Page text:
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Toad-stone

Definitions

  • Chambers's Twentieth Century Dictionary
    • ns Toad-stone a soft and earthy variety of trap-rock of a brownish-gray colour, looking like an argillaceous deposit
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Etymology

Chambers's Twentieth Century Dictionary
A.S. tádige, tádie, a toad.

Usage

In literature:

Leonardus Camillus had seen a white stone taken from the brain of a newly killed toad, that was a certain antidote against poison.
"The Picture of Dorian Gray" by Oscar Wilde
Toad looked about for a stone to throw at him, but could not succeed in finding one, which vexed him more than anything.
"The Wind in the Willows" by Kenneth Grahame
She saw a horned toad, the color of stone, squatting low, hiding fearfully in the sand within reach of her whip.
"The Light of Western Stars" by Zane Grey
Who has not seen a boy fling stones at a helpless hop-toad?
"Tales of lonely trails" by Zane Grey
The toad feeds upon earth, which causes a stone to come into his head.
"The Man Who Laughs" by Victor Hugo
Peter might have been a stick or a stone for all the notice Old Mr. Toad took of him.
"The Adventures of Old Mr. Toad" by Thornton W. Burgess
This toad must certainly have been enclosed in the stone from the creation, as it were, for the sake of John and Elizabeth.
"Folk-Lore and Legends; Scandinavian" by Various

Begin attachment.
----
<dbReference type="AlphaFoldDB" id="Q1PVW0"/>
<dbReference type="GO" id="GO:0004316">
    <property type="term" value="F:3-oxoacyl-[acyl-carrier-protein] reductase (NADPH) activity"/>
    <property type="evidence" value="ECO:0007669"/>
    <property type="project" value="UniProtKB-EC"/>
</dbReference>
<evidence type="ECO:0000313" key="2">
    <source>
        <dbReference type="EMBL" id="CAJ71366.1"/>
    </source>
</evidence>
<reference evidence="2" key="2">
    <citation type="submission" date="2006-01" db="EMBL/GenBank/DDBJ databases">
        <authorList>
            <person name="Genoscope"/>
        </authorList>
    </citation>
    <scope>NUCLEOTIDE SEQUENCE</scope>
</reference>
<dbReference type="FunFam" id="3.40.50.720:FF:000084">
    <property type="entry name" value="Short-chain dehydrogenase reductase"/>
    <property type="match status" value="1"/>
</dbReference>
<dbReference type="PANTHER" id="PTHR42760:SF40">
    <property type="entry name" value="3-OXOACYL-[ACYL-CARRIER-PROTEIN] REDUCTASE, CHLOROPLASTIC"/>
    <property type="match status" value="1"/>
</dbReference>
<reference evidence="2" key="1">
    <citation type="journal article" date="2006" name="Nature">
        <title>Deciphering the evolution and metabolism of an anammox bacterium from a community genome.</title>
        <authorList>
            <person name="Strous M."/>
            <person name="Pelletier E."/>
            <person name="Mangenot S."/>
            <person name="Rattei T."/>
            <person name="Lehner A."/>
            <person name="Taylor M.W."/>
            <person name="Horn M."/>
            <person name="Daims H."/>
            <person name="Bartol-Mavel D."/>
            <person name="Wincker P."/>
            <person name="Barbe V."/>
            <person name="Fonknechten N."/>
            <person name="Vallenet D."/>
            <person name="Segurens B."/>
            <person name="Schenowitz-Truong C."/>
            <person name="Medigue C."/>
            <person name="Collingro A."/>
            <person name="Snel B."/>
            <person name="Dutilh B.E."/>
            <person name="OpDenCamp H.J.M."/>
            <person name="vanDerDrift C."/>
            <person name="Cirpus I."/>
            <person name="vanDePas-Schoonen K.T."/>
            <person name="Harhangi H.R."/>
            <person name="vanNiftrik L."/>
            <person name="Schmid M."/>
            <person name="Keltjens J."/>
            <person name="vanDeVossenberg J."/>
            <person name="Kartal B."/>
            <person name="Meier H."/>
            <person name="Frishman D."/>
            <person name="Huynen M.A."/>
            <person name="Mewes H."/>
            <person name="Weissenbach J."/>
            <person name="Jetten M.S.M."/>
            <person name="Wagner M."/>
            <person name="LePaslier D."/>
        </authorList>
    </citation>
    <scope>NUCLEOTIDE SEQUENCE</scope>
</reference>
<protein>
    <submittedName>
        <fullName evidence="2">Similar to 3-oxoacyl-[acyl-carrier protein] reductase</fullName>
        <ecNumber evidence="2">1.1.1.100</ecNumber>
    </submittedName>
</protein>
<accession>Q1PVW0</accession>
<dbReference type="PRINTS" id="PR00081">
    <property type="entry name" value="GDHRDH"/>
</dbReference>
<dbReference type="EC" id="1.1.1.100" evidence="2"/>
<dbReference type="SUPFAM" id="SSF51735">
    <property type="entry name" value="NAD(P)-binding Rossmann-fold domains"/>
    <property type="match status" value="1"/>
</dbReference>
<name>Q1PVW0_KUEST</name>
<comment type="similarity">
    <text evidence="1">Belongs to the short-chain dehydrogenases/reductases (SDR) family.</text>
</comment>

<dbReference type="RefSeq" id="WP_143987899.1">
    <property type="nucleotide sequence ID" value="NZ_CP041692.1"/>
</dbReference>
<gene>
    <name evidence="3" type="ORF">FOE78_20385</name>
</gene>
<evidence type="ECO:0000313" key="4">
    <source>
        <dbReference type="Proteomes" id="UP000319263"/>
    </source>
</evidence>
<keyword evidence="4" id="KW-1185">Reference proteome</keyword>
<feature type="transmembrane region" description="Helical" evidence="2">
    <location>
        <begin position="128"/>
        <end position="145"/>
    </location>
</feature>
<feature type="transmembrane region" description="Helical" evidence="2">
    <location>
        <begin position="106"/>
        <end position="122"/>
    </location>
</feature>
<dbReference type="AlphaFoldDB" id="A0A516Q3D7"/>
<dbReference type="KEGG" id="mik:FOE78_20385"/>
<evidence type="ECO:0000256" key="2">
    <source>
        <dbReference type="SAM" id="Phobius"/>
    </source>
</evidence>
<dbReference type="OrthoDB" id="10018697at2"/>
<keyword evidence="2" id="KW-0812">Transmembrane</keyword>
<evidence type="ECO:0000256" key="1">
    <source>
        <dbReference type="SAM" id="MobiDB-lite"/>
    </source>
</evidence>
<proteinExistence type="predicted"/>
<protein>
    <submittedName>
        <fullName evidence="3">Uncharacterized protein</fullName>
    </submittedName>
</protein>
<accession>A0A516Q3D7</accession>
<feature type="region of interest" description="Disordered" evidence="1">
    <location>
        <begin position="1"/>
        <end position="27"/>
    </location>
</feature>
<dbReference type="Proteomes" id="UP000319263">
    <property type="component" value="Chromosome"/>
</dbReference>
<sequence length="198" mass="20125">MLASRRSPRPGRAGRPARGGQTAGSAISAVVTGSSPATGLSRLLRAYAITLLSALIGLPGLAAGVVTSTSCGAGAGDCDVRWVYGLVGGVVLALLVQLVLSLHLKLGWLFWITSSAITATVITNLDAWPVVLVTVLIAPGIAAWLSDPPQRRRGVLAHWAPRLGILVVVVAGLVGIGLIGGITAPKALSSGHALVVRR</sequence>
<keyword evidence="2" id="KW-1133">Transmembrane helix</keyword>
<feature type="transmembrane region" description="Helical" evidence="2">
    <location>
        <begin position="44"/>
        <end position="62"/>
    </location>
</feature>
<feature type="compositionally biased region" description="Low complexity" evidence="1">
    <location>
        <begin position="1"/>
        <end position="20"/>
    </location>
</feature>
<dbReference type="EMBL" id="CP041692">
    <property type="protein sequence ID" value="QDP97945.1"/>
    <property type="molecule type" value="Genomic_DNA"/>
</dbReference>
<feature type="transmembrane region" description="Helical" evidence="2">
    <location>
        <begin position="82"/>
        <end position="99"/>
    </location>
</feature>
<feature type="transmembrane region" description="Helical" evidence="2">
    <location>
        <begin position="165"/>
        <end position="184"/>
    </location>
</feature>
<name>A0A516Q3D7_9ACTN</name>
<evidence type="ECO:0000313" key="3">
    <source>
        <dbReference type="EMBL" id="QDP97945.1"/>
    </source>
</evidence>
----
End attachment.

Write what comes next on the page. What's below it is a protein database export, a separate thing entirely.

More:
I can refuse to be the toad under the stone; I can make my fight to have my rights.
"The Short Cut" by Jackson Gregory
Presently the man would hide himself in the darkness like a toad under a stone.
"The Eternal City" by Hall Caine
The blanket was hung up and shaken according to instructions, when, behold, a large toad fell on the hearth-stone.
"The Mysteries of All Nations" by James Grant
Leonardus Camillus had seen a white stone taken from the brain of a newly-killed toad, that was a certain antidote against poison.
"The Picture of Dorian Gray" by Oscar Wilde
Hold the stone before a toad, so that he may see it.
"More Science From an Easy Chair" by Sir E. Ray (Edwin Ray) Lankester
When he awoke, on the new stone by the pitcher was the toad, staring full at him with topaz eyes.
"Frances Kane's Fortune" by L. T. Meade
The world could not seem blacker to a toad in the heart of a stone.
"Counsel for the Defense" by Leroy Scott
On the removal of the stone, the Toad remained torpid for a few minutes, when it seemed to revive, and then crept out.
"The Romance of Natural History, Second Series" by Philip Henry Gosse
On a slimy stone a toad sat sucking poison from the night air.
"British Goblins" by Wirt Sikes
You have talent; don't doze like a toad under a stone wall.
"A Speckled Bird" by Augusta J. Evans Wilson
Several toads were invited, and Minnie had even taken pains to roll some round stones into the room for their seats.
"Minnie; or, The Little Woman" by Caroline Snowden Guild
But the toad looked after her in a friendly manner, laughed to himself, and once more crept under his stone.
"The Swedish Fairy Book" by Various
ON June 1st, 1883, a toad was placed in a cavity hollowed in a large stone, and the opening was sealed up with cement.
"The Little Gleaner, Vol. X." by Various
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In poetry:

The ousel singing in the woods of Cilgwri,
Tirelessly as a stream over the mossed stones,
Is not so old as the toad of Cors Fochno
Who feels the cold skin sagging round his bones.
"The Ancients of the World" by R S Thomas

In news:

Goliath Wendell, 15, prods his race frog forward as he battles against Connor Bauer, 9, and others during the Tournament of Toads at Stepping Stones Stables in Pikeville Saturday afternoon.
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